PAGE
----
Irish food icon Noreen Kinney will be laid to rest in Crosshaven alongside her parents

Chef, activist and journalist Noreen Kinney's ashes will be buried today with her parents in Crosshaven
Irish food icon Noreen Kinney will be laid to rest in Crosshaven alongside her parents

Noreen Kinney

Noreen Kinney's influence on the Irish food scene is indisputable, no more so than in Cork. She passed away in Tampa Bay, Florida in September 2021, where she had lived with her family since the ninties. 

Noreen, born to Irish parents, grew up all over the world on account of her dad being a doctor with the British Army. She settled in Cork in the 70s, and raised her daughters, Muirgheal and Rachel here until their teens. 

Noreen's daughter, Rachel Wheeler, says her mother saw a huge gap in the food scene at the time. 

"It was very different back then. The food was very bland, you know, like Irish Stew, Shepherd's Pie, bangers and mash, that type of thing, so she saw this opportunity in Irish cuisine and so that's when she started doing her culinary tours. 

Rachel shares how popular Noreen's tours were. 

"They started selling out rapidly. Come rain or storm, they were sold out. Women, women everywhere were just flocking to these courses that she made and she would always dress up in a really fancy outfit, for her culinary course instead of like an apron or something like that, everything was very proper.

Noreen Kinney
Noreen Kinney

"It took off and eventually her reputation grew and she started expanding and going around the country doing the tours then eventually she started writing for the Cork Examiner once a week."

Noreen was awarded accolades such as recognition as pioneer of new Irish cuisine by Bord Bia in 2002. Noreen was also an honorary culinary ambassador in America for Bord Fáilte.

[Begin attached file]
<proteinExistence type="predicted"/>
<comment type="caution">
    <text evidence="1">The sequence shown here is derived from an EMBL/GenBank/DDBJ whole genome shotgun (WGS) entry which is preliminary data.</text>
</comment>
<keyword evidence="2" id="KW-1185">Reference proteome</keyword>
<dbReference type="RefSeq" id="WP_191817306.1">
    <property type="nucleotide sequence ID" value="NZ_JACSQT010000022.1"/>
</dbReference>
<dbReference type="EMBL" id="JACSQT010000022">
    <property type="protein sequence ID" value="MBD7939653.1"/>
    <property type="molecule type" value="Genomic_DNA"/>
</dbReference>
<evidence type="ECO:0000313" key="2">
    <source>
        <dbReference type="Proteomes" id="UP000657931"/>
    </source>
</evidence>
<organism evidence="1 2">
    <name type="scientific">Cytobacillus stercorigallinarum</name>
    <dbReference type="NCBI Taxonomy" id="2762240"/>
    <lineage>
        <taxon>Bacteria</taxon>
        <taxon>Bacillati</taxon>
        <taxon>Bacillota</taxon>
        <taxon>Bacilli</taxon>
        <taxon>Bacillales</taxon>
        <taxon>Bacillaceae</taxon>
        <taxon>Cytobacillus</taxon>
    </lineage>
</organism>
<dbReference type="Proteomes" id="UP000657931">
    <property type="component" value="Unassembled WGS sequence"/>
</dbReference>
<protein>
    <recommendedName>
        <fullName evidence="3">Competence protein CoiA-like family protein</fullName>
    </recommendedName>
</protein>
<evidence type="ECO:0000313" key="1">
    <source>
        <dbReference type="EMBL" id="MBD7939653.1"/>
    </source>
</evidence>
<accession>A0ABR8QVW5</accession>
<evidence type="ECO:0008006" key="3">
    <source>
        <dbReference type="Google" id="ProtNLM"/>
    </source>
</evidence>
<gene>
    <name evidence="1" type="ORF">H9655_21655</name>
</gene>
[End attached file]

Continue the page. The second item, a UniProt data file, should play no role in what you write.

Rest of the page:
Rachel said that while her mother was known so widely for her food, she was also an activist and passionate about women's issues in Ireland. 

"My mom was very, very proud of what she had done in the culinary field and she would talk about that a lot, but she wouldn't talk about some of the other stuff that she did. After she passed. I was looking through her files and she had tons and tons of her articles in scrapbooks and I found one from the papers from maybe the late 70s or early 80s. It was just talking about women's rights and some women had been raped and people were saying things at the time like 'oh, you know if she hadn't been out walking on the street or what she was wearing or this or that. My mom was very deeply offended by that and she wrote an article about it and about the attitudes and how they needed to change and stuff like that.

"I don't know if that's what triggered her getting involved with the Women's Political Association, she was a founding member of the Cork branch and ended up involved at a national level.

Founding Member of Cork Branch WPA
Founding Member of Cork Branch WPA

"For me personally that was a bigger deal. That was something I was very proud of."

Rachel says her mom was "very different".

"My kids and I, we joke about that sometimes. She was 100% Irish but she had a very strong British accent because she was raised in British India. That didn't help when she first came here was the early 70s with that British accent, sometimes that didn't help because it was a whole different time. It would turn some people off having that upper-crust British accent. she was definitely an interesting lady."

Noreen will be laid to rest with her parents today in Saint Patrick's Cemetery in Crosshaven. 

"My grandparents are buried in the Catholic cemetery in Crosshaven. When she passed she was cremated and we've brought her ashes back now, and we're gonna have a funeral for her at the Catholic Church in Crosshaven, Tuesday, July 5 at 11:30am. Following that we're going to have the burial at the cemetery and then some refreshments." 

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